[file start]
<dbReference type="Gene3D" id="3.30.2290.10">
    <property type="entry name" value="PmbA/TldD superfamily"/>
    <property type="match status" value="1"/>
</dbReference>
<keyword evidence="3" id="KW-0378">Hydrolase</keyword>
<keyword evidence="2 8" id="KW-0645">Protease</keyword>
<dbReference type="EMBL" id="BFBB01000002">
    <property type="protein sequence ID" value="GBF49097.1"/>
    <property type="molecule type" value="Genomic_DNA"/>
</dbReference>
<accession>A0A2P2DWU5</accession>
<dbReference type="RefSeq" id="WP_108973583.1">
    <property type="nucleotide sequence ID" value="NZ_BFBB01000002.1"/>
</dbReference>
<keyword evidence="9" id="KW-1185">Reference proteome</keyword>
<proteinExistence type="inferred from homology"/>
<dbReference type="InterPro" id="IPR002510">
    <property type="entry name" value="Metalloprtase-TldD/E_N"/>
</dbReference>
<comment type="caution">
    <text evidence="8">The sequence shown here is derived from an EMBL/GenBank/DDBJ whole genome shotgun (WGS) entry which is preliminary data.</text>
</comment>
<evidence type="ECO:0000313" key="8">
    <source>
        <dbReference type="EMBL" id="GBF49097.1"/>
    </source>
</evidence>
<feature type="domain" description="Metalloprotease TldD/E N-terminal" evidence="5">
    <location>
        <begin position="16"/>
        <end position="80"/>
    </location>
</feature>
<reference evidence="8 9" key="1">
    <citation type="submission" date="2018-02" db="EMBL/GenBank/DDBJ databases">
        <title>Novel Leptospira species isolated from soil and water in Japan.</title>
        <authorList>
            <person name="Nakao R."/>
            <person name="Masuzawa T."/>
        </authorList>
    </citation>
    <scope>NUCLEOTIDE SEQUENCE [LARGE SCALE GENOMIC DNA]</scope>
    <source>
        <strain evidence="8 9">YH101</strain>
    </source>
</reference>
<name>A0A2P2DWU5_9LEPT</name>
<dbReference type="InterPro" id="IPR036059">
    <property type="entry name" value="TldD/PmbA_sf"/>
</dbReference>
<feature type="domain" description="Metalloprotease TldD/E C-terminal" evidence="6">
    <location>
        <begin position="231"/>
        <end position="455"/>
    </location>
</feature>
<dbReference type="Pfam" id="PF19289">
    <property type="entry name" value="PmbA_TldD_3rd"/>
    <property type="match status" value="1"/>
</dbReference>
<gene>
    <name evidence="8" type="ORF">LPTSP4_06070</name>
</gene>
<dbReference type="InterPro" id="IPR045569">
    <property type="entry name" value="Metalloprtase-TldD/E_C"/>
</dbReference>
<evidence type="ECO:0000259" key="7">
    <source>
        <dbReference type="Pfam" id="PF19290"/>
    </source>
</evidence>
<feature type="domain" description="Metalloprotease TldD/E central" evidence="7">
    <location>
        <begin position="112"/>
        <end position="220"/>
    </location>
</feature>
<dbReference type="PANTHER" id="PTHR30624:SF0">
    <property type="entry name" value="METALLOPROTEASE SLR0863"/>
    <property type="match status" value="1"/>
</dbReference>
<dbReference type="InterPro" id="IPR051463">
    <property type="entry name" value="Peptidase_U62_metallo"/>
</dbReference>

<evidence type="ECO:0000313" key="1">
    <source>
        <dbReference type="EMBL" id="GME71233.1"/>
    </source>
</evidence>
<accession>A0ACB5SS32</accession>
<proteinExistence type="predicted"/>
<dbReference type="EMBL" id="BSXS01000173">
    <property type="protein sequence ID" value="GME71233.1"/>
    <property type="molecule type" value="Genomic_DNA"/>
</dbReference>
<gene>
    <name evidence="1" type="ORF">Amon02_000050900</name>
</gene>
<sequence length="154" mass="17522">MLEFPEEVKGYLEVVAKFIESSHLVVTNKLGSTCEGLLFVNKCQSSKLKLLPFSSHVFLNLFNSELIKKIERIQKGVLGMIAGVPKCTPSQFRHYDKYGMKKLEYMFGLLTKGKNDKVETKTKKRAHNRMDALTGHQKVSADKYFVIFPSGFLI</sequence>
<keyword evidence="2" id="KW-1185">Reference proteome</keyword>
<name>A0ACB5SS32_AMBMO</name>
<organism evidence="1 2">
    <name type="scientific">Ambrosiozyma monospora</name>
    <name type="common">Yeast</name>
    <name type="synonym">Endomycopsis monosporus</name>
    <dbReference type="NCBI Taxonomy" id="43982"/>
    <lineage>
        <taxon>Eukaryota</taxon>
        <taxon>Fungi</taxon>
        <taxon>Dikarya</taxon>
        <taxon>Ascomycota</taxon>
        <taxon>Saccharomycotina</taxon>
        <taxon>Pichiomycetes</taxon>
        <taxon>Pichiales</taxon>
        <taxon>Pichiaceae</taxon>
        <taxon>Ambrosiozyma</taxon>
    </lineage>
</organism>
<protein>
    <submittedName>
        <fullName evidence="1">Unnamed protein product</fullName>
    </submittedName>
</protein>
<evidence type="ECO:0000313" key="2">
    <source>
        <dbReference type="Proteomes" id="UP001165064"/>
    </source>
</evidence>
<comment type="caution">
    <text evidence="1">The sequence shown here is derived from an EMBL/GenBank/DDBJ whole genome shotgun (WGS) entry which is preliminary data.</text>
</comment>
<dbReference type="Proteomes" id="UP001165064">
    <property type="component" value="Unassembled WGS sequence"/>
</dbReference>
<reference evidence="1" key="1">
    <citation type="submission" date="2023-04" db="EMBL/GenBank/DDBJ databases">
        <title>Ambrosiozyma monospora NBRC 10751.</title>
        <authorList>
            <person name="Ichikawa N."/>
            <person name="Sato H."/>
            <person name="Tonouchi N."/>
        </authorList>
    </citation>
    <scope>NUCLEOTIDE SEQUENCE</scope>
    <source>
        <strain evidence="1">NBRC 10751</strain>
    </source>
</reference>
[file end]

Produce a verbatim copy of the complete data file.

<dbReference type="Gene3D" id="3.30.2290.10">
    <property type="entry name" value="PmbA/TldD superfamily"/>
    <property type="match status" value="1"/>
</dbReference>
<keyword evidence="3" id="KW-0378">Hydrolase</keyword>
<keyword evidence="2 8" id="KW-0645">Protease</keyword>
<dbReference type="EMBL" id="BFBB01000002">
    <property type="protein sequence ID" value="GBF49097.1"/>
    <property type="molecule type" value="Genomic_DNA"/>
</dbReference>
<accession>A0A2P2DWU5</accession>
<dbReference type="RefSeq" id="WP_108973583.1">
    <property type="nucleotide sequence ID" value="NZ_BFBB01000002.1"/>
</dbReference>
<keyword evidence="9" id="KW-1185">Reference proteome</keyword>
<proteinExistence type="inferred from homology"/>
<dbReference type="InterPro" id="IPR002510">
    <property type="entry name" value="Metalloprtase-TldD/E_N"/>
</dbReference>
<comment type="caution">
    <text evidence="8">The sequence shown here is derived from an EMBL/GenBank/DDBJ whole genome shotgun (WGS) entry which is preliminary data.</text>
</comment>
<evidence type="ECO:0000313" key="8">
    <source>
        <dbReference type="EMBL" id="GBF49097.1"/>
    </source>
</evidence>
<feature type="domain" description="Metalloprotease TldD/E N-terminal" evidence="5">
    <location>
        <begin position="16"/>
        <end position="80"/>
    </location>
</feature>
<reference evidence="8 9" key="1">
    <citation type="submission" date="2018-02" db="EMBL/GenBank/DDBJ databases">
        <title>Novel Leptospira species isolated from soil and water in Japan.</title>
        <authorList>
            <person name="Nakao R."/>
            <person name="Masuzawa T."/>
        </authorList>
    </citation>
    <scope>NUCLEOTIDE SEQUENCE [LARGE SCALE GENOMIC DNA]</scope>
    <source>
        <strain evidence="8 9">YH101</strain>
    </source>
</reference>
<name>A0A2P2DWU5_9LEPT</name>
<dbReference type="InterPro" id="IPR036059">
    <property type="entry name" value="TldD/PmbA_sf"/>
</dbReference>
<feature type="domain" description="Metalloprotease TldD/E C-terminal" evidence="6">
    <location>
        <begin position="231"/>
        <end position="455"/>
    </location>
</feature>
<dbReference type="Pfam" id="PF19289">
    <property type="entry name" value="PmbA_TldD_3rd"/>
    <property type="match status" value="1"/>
</dbReference>
<gene>
    <name evidence="8" type="ORF">LPTSP4_06070</name>
</gene>
<dbReference type="InterPro" id="IPR045569">
    <property type="entry name" value="Metalloprtase-TldD/E_C"/>
</dbReference>
<evidence type="ECO:0000259" key="7">
    <source>
        <dbReference type="Pfam" id="PF19290"/>
    </source>
</evidence>
<feature type="domain" description="Metalloprotease TldD/E central" evidence="7">
    <location>
        <begin position="112"/>
        <end position="220"/>
    </location>
</feature>
<dbReference type="PANTHER" id="PTHR30624:SF0">
    <property type="entry name" value="METALLOPROTEASE SLR0863"/>
    <property type="match status" value="1"/>
</dbReference>
<dbReference type="InterPro" id="IPR051463">
    <property type="entry name" value="Peptidase_U62_metallo"/>
</dbReference>

<evidence type="ECO:0000313" key="1">
    <source>
        <dbReference type="EMBL" id="GME71233.1"/>
    </source>
</evidence>
<accession>A0ACB5SS32</accession>
<proteinExistence type="predicted"/>
<dbReference type="EMBL" id="BSXS01000173">
    <property type="protein sequence ID" value="GME71233.1"/>
    <property type="molecule type" value="Genomic_DNA"/>
</dbReference>
<gene>
    <name evidence="1" type="ORF">Amon02_000050900</name>
</gene>
<sequence length="154" mass="17522">MLEFPEEVKGYLEVVAKFIESSHLVVTNKLGSTCEGLLFVNKCQSSKLKLLPFSSHVFLNLFNSELIKKIERIQKGVLGMIAGVPKCTPSQFRHYDKYGMKKLEYMFGLLTKGKNDKVETKTKKRAHNRMDALTGHQKVSADKYFVIFPSGFLI</sequence>
<keyword evidence="2" id="KW-1185">Reference proteome</keyword>
<name>A0ACB5SS32_AMBMO</name>
<organism evidence="1 2">
    <name type="scientific">Ambrosiozyma monospora</name>
    <name type="common">Yeast</name>
    <name type="synonym">Endomycopsis monosporus</name>
    <dbReference type="NCBI Taxonomy" id="43982"/>
    <lineage>
        <taxon>Eukaryota</taxon>
        <taxon>Fungi</taxon>
        <taxon>Dikarya</taxon>
        <taxon>Ascomycota</taxon>
        <taxon>Saccharomycotina</taxon>
        <taxon>Pichiomycetes</taxon>
        <taxon>Pichiales</taxon>
        <taxon>Pichiaceae</taxon>
        <taxon>Ambrosiozyma</taxon>
    </lineage>
</organism>
<protein>
    <submittedName>
        <fullName evidence="1">Unnamed protein product</fullName>
    </submittedName>
</protein>
<evidence type="ECO:0000313" key="2">
    <source>
        <dbReference type="Proteomes" id="UP001165064"/>
    </source>
</evidence>
<comment type="caution">
    <text evidence="1">The sequence shown here is derived from an EMBL/GenBank/DDBJ whole genome shotgun (WGS) entry which is preliminary data.</text>
</comment>
<dbReference type="Proteomes" id="UP001165064">
    <property type="component" value="Unassembled WGS sequence"/>
</dbReference>
<reference evidence="1" key="1">
    <citation type="submission" date="2023-04" db="EMBL/GenBank/DDBJ databases">
        <title>Ambrosiozyma monospora NBRC 10751.</title>
        <authorList>
            <person name="Ichikawa N."/>
            <person name="Sato H."/>
            <person name="Tonouchi N."/>
        </authorList>
    </citation>
    <scope>NUCLEOTIDE SEQUENCE</scope>
    <source>
        <strain evidence="1">NBRC 10751</strain>
    </source>
</reference>